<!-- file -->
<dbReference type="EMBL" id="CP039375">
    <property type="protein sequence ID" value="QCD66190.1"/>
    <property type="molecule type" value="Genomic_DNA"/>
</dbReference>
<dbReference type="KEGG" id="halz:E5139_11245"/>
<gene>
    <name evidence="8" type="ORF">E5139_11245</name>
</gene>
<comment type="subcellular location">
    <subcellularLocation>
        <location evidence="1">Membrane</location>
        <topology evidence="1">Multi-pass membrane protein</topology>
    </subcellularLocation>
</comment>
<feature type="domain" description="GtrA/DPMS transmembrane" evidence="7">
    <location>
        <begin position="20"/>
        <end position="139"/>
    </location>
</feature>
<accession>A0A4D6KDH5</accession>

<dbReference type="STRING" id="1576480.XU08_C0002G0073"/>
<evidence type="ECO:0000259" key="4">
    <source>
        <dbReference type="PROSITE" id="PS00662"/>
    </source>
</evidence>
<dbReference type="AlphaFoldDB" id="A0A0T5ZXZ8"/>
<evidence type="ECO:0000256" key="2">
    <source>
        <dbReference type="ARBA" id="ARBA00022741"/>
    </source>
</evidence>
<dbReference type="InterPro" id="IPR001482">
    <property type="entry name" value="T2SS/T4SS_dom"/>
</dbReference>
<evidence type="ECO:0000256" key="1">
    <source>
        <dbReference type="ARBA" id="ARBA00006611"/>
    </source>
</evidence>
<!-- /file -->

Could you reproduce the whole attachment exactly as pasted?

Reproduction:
<dbReference type="EMBL" id="CP039375">
    <property type="protein sequence ID" value="QCD66190.1"/>
    <property type="molecule type" value="Genomic_DNA"/>
</dbReference>
<dbReference type="KEGG" id="halz:E5139_11245"/>
<gene>
    <name evidence="8" type="ORF">E5139_11245</name>
</gene>
<comment type="subcellular location">
    <subcellularLocation>
        <location evidence="1">Membrane</location>
        <topology evidence="1">Multi-pass membrane protein</topology>
    </subcellularLocation>
</comment>
<feature type="domain" description="GtrA/DPMS transmembrane" evidence="7">
    <location>
        <begin position="20"/>
        <end position="139"/>
    </location>
</feature>
<accession>A0A4D6KDH5</accession>

<dbReference type="STRING" id="1576480.XU08_C0002G0073"/>
<evidence type="ECO:0000259" key="4">
    <source>
        <dbReference type="PROSITE" id="PS00662"/>
    </source>
</evidence>
<dbReference type="AlphaFoldDB" id="A0A0T5ZXZ8"/>
<evidence type="ECO:0000256" key="2">
    <source>
        <dbReference type="ARBA" id="ARBA00022741"/>
    </source>
</evidence>
<dbReference type="InterPro" id="IPR001482">
    <property type="entry name" value="T2SS/T4SS_dom"/>
</dbReference>
<evidence type="ECO:0000256" key="1">
    <source>
        <dbReference type="ARBA" id="ARBA00006611"/>
    </source>
</evidence>